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GOP Rep. advises caution on immigration reform in light of Boston Marathon bombings

In light of groundless speculation that Monday's twin bombings at the Boston Marathon was the work of a foreign national, Rep. Steve King, R-Iowa, said in an interview, lawmakers should tread lightly on immigration reform proposals tendered by a Senate group Tuesday that would give temporary legal status to 11 million undocumented immigrants.

"Some of the speculation that has come out is that yes, it was a foreign national and, speculating here, that it was potentially a person on a student visa," King told the National Review on Tuesday morning. "If that's the case, then we need to take a look at the big picture."

President Obama in a press conference Tuesday said that while the bombings, which killed three and injured over 100 more, are being classified as "an act of terror," federal investigators haven't yet determined whether they were carried out by an organization or a "malevolent individual."

One Saudi national studying at a Boston-area university on a student visa was injured in the explosions, and was initially questioned by law enforcement. Investigators say the man, in his 20s, is currently being treated a Boston hospital and is not being termed a person of interest.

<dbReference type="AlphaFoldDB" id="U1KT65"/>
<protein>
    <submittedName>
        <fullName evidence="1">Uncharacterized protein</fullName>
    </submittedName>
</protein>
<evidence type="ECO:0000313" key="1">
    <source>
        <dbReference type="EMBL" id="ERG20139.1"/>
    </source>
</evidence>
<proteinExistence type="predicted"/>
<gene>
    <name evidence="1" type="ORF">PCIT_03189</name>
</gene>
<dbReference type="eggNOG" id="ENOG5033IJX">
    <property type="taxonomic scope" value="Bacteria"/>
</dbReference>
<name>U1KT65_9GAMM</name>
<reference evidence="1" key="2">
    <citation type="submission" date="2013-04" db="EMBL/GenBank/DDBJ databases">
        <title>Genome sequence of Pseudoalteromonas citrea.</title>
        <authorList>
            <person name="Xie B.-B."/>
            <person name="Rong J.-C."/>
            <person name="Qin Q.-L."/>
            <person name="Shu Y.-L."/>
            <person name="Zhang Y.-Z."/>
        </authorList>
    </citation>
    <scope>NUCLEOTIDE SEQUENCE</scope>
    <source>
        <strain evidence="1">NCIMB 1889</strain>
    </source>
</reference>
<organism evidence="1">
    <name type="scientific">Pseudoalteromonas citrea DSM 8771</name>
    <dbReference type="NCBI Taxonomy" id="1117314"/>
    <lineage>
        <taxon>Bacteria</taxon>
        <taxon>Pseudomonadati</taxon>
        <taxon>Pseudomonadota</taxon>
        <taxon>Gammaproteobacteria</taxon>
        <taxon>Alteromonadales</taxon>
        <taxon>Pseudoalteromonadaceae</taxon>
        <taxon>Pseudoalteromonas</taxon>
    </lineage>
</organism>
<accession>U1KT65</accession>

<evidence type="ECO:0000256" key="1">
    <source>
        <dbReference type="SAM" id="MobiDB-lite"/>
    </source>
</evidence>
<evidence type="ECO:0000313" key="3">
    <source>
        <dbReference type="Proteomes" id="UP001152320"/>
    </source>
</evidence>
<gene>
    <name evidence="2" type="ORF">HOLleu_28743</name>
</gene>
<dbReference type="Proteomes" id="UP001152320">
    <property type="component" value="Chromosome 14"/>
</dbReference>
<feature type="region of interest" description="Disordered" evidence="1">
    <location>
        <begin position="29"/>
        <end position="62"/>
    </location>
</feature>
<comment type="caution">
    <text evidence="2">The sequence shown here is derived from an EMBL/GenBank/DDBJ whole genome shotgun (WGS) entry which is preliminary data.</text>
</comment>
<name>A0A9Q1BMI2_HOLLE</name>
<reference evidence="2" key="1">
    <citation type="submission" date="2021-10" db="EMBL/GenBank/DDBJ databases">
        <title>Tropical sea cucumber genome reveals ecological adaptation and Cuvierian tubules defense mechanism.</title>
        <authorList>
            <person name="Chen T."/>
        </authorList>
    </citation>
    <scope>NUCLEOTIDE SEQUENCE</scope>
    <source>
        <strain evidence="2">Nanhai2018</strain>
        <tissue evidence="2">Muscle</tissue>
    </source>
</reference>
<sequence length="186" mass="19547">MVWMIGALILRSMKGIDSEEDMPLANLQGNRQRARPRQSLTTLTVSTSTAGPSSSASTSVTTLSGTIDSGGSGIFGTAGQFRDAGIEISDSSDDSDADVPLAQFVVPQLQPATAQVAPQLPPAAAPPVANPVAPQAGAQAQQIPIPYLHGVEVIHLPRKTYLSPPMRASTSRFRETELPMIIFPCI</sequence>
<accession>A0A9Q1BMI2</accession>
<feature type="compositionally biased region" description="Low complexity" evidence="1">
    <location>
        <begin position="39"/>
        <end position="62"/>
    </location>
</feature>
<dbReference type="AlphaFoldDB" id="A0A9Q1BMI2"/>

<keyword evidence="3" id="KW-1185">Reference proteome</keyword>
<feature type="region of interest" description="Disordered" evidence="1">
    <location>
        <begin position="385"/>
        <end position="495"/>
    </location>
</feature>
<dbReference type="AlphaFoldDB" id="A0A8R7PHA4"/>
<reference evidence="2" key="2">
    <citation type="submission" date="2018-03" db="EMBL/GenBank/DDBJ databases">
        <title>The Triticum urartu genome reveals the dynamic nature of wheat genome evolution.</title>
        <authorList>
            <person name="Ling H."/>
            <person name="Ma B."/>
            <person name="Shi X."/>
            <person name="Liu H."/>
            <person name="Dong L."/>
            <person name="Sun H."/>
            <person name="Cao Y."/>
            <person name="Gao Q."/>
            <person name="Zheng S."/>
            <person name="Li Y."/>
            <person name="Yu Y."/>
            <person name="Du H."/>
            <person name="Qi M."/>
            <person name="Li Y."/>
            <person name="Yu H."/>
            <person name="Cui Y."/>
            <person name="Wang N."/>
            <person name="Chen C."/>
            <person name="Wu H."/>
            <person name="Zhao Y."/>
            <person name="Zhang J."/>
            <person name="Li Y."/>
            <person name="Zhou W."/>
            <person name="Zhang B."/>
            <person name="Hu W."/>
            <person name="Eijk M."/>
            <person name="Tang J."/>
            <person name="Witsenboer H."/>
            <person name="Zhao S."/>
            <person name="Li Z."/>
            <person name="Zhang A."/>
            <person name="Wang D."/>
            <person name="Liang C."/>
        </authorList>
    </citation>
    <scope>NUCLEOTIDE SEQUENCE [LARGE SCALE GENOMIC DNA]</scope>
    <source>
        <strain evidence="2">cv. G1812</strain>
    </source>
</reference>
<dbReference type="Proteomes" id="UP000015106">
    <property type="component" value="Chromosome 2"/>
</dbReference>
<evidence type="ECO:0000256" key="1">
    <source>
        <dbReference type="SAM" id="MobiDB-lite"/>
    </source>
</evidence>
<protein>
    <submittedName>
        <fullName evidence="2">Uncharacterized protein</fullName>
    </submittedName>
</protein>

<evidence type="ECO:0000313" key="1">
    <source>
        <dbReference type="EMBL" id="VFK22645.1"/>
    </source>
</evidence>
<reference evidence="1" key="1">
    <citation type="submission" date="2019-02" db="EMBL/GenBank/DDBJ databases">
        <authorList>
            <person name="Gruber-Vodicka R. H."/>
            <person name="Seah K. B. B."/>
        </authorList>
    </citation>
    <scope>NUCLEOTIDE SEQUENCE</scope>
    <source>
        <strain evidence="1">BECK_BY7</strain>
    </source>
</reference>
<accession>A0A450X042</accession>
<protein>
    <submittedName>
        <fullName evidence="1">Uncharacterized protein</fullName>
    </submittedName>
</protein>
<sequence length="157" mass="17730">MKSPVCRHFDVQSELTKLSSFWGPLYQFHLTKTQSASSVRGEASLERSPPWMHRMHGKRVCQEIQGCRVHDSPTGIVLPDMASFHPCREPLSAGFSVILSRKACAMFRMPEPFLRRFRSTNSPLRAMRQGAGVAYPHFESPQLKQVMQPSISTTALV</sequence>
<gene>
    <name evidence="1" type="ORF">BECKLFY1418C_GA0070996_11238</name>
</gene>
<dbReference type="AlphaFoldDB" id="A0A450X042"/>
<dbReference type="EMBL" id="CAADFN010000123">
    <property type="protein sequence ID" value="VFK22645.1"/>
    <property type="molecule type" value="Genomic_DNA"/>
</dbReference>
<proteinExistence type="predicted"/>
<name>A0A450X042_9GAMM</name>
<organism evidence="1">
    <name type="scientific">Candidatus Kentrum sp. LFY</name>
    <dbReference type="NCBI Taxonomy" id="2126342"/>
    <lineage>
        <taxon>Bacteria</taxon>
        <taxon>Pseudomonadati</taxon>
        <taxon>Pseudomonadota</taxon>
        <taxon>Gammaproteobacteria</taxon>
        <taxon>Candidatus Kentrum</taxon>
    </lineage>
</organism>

King said in the interview that in light of the bombings, national security should trump the push for a pathway to citizenship - one of the key tenets of the immigration plan put forward Tuesday by a bipartisan "gang of eight" senators.

"We need to be ever vigilant," King said. "We need to go far deeper into our border crossings... We need to take a look at the visa-waiver program and wonder what we're doing. If we can't background-check people that are coming from Saudi Arabia, how do we think we are going to background check the 11 to 20 million people that are here from who knows where?"

Members of the "gang of eight" senators, which for months have been working on crafting a bill that would tighten current immigration laws and deal with the millions of illegal immigrants currently residing in the United States, postponed a press conference scheduled for Tuesday but released the legislation to the public. The Senate Judiciary Committee will hold hearings on the bill Friday and Monday.

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